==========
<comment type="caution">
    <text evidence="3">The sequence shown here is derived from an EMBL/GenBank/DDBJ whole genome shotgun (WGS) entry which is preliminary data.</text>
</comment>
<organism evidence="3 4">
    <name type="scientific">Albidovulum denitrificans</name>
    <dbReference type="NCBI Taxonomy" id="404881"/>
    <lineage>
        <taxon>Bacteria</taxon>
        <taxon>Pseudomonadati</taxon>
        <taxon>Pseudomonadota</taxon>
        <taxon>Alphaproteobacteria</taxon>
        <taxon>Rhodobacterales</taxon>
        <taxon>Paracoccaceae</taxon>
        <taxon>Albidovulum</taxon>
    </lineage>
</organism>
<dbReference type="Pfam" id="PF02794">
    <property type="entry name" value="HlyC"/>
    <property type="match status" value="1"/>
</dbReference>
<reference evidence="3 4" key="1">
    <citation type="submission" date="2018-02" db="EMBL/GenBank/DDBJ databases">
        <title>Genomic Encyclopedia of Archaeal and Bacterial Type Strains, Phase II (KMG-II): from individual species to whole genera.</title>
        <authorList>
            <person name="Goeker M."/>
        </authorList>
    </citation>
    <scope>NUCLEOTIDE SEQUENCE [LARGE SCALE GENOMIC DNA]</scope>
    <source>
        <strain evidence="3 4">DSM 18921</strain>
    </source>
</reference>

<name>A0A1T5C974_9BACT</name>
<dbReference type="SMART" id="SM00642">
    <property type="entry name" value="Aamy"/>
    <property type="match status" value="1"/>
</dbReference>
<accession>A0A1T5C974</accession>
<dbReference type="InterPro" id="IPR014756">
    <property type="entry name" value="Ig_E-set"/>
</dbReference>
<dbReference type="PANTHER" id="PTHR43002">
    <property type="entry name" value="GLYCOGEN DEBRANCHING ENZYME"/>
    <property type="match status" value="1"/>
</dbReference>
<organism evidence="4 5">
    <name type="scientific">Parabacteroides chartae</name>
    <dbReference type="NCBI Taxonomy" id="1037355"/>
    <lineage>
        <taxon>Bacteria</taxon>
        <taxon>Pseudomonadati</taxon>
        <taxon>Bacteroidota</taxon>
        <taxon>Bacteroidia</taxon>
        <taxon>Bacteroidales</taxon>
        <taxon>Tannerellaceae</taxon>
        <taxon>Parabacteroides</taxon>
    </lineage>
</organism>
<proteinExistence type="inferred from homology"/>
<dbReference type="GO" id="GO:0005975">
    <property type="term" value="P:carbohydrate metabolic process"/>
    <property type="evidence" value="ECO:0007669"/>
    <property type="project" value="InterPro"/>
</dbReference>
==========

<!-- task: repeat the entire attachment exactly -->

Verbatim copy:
<comment type="caution">
    <text evidence="3">The sequence shown here is derived from an EMBL/GenBank/DDBJ whole genome shotgun (WGS) entry which is preliminary data.</text>
</comment>
<organism evidence="3 4">
    <name type="scientific">Albidovulum denitrificans</name>
    <dbReference type="NCBI Taxonomy" id="404881"/>
    <lineage>
        <taxon>Bacteria</taxon>
        <taxon>Pseudomonadati</taxon>
        <taxon>Pseudomonadota</taxon>
        <taxon>Alphaproteobacteria</taxon>
        <taxon>Rhodobacterales</taxon>
        <taxon>Paracoccaceae</taxon>
        <taxon>Albidovulum</taxon>
    </lineage>
</organism>
<dbReference type="Pfam" id="PF02794">
    <property type="entry name" value="HlyC"/>
    <property type="match status" value="1"/>
</dbReference>
<reference evidence="3 4" key="1">
    <citation type="submission" date="2018-02" db="EMBL/GenBank/DDBJ databases">
        <title>Genomic Encyclopedia of Archaeal and Bacterial Type Strains, Phase II (KMG-II): from individual species to whole genera.</title>
        <authorList>
            <person name="Goeker M."/>
        </authorList>
    </citation>
    <scope>NUCLEOTIDE SEQUENCE [LARGE SCALE GENOMIC DNA]</scope>
    <source>
        <strain evidence="3 4">DSM 18921</strain>
    </source>
</reference>

<name>A0A1T5C974_9BACT</name>
<dbReference type="SMART" id="SM00642">
    <property type="entry name" value="Aamy"/>
    <property type="match status" value="1"/>
</dbReference>
<accession>A0A1T5C974</accession>
<dbReference type="InterPro" id="IPR014756">
    <property type="entry name" value="Ig_E-set"/>
</dbReference>
<dbReference type="PANTHER" id="PTHR43002">
    <property type="entry name" value="GLYCOGEN DEBRANCHING ENZYME"/>
    <property type="match status" value="1"/>
</dbReference>
<organism evidence="4 5">
    <name type="scientific">Parabacteroides chartae</name>
    <dbReference type="NCBI Taxonomy" id="1037355"/>
    <lineage>
        <taxon>Bacteria</taxon>
        <taxon>Pseudomonadati</taxon>
        <taxon>Bacteroidota</taxon>
        <taxon>Bacteroidia</taxon>
        <taxon>Bacteroidales</taxon>
        <taxon>Tannerellaceae</taxon>
        <taxon>Parabacteroides</taxon>
    </lineage>
</organism>
<proteinExistence type="inferred from homology"/>
<dbReference type="GO" id="GO:0005975">
    <property type="term" value="P:carbohydrate metabolic process"/>
    <property type="evidence" value="ECO:0007669"/>
    <property type="project" value="InterPro"/>
</dbReference>